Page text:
In deciding a motion to dismiss pursuant to Federal Rule 12(b)(6), the court is required to accept as true all of the factual allegations in the complaint and all reasonable inferences that can be drawn from the face of the complaint. Worldcom, Inc. v. Graphnet, Inc., 343 F.3d 651, 653 (3d Cir. 2003). "The complaint will be deemed to have alleged sufficient facts if it adequately put[s] the defendant[s] on notice of the essential elements of the plaintiff's cause of action." Nami v. Fauver, 82 F.3d 63, 65 (3d Cir. 1996). The court will not dismiss a complaint for failure to state a claim "unless it appears beyond a doubt that the plaintiff can prove no set of facts in support of his claim that would entitle him to relief." Conley v. Gibson, 355 U.S. 41, 45-46 (1957); Port Auth. of New York & New Jersey v. Arcadian Corp., 189 F.3d 305, 311 (3d Cir. 1999).

  "To decide a motion to dismiss, courts generally consider only the allegations contained in the complaint, exhibits attached to the complaint and matters of public record." Pension Benefit Guar. Corp. v. White Consol. Indus., 998 F.2d 1192, 1196 (3d Cir. 1993) (citations omitted). Additionally, the court may consider "undisputedly authentic document[s] that a defendant attaches as an exhibit to a motion to dismiss if the plaintiff's claims are based on the [attached] document[s]." Id. Moreover, "documents whose contents are alleged in the complaint and whose authenticity no party questions, but which are not physically attached to the pleading may be considered." Pryor v. Nat'l Collegiate Athletic Ass'n, 288 F.3d 548, 560 (3d Cir. 2002). However, the court may not rely on other parts of the record in making its decision. Jordan v. Fox, Rothschild, O'Brien & Frankel, 20 F.3d 1250, 1261 (3d Cir. 1994). Finally, in the Third Circuit, a court must grant leave to amend before dismissing a complaint that is merely deficient. See, e.g., Weston v. Pennsylvania, 251 F.3d 420, 428 (3d Cir. 2001); Shane v. Fauver, 213 F.3d 113, 116-17 (3d Cir. 2000). "Dismissal without leave to amend is justified only on the grounds of bad faith, undue delay, prejudice, or futility." Alston v. Parker, 336 F.3d 229, 236 (3d Cir. 2004).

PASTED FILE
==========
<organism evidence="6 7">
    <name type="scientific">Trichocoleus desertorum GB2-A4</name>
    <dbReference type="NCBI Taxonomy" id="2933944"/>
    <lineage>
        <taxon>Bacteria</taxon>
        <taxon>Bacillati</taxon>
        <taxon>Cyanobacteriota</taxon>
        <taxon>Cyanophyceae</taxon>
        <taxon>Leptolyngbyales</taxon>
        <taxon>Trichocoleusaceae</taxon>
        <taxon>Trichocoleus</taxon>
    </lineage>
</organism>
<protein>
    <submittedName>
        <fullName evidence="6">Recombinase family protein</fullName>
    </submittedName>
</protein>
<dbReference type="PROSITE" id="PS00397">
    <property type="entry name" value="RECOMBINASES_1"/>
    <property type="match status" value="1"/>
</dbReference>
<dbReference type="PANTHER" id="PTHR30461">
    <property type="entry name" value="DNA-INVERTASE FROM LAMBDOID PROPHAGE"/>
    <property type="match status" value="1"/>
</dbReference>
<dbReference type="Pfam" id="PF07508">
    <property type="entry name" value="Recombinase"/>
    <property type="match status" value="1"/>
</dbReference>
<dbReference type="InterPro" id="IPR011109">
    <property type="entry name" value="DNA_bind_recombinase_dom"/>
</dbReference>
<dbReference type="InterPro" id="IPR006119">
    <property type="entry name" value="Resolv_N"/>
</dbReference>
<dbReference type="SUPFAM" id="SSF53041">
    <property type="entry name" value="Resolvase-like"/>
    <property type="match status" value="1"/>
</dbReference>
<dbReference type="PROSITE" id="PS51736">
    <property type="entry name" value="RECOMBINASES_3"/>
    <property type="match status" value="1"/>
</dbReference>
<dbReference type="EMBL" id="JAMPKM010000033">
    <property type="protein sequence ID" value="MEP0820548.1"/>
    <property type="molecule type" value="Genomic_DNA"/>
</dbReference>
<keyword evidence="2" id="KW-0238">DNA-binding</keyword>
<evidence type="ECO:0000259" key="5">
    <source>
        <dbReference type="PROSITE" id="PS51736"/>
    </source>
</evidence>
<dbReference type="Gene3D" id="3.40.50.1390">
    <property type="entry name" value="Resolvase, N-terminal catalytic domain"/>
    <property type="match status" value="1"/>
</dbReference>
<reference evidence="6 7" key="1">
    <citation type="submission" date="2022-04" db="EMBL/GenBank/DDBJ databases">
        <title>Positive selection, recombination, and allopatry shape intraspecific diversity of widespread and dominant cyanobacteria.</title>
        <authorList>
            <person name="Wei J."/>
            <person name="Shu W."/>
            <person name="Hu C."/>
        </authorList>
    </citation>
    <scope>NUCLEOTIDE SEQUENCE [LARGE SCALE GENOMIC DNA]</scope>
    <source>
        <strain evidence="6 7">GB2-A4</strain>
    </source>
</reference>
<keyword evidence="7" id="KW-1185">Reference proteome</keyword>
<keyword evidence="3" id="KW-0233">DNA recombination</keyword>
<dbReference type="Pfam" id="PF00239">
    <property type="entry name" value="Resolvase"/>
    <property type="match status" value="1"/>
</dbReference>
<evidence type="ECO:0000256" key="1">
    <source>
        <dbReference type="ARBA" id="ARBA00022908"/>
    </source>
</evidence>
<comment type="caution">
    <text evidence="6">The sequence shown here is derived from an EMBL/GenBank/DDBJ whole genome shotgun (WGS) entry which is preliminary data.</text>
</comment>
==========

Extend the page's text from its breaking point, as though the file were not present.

III. Discussion

  Plaintiff proposes four additions to his Complaint.*fn1 First, Plaintiff asserts breach of contract claims against all Defendants. Second, Plaintiff adds the PSP as a defendant. Third, Plaintiff adds Barbara Christie, counsel to the PSP, as a defendant. Fourth, Plaintiff adds Jeffrey Miller, Commissioner of the PSP, as a defendant. The court will discuss each of the proposed amendments in turn.

  A. Breach of Contract Claims

  In Plaintiff's proposed Amended Complaint, Plaintiff seeks to assert breach of contract claims against the PSP and all individual defendants. Plaintiff contends that because Plaintiff was admitted to the Academy even though Defendants knew of Plaintiff's prior sexual encounter with the minor, Defendants breached their contract with Plaintiff when they removed him from the Academy weeks later. No employment contract existed between the PSP and Plaintiff. Plaintiff was a probationary employee, and as such was not covered by the PSP Member Collective Bargaining Agreement.*fn2 The probationary nature of Plaintiff's position negates the expectation Plaintiff might have had in continued employment. See Blanding v. Pennsylvania State Police, 12 F.3d 1303, 1307 (3d Cir. 1993). Additionally, absent a showing that state law has created a legitimate expectation of continued employment, a public employee is presumed to be an at-will employee. Id.; Cooley v. Pennsylvania Housing Finance Agency, 830 F.2d 469, 471 (3d ...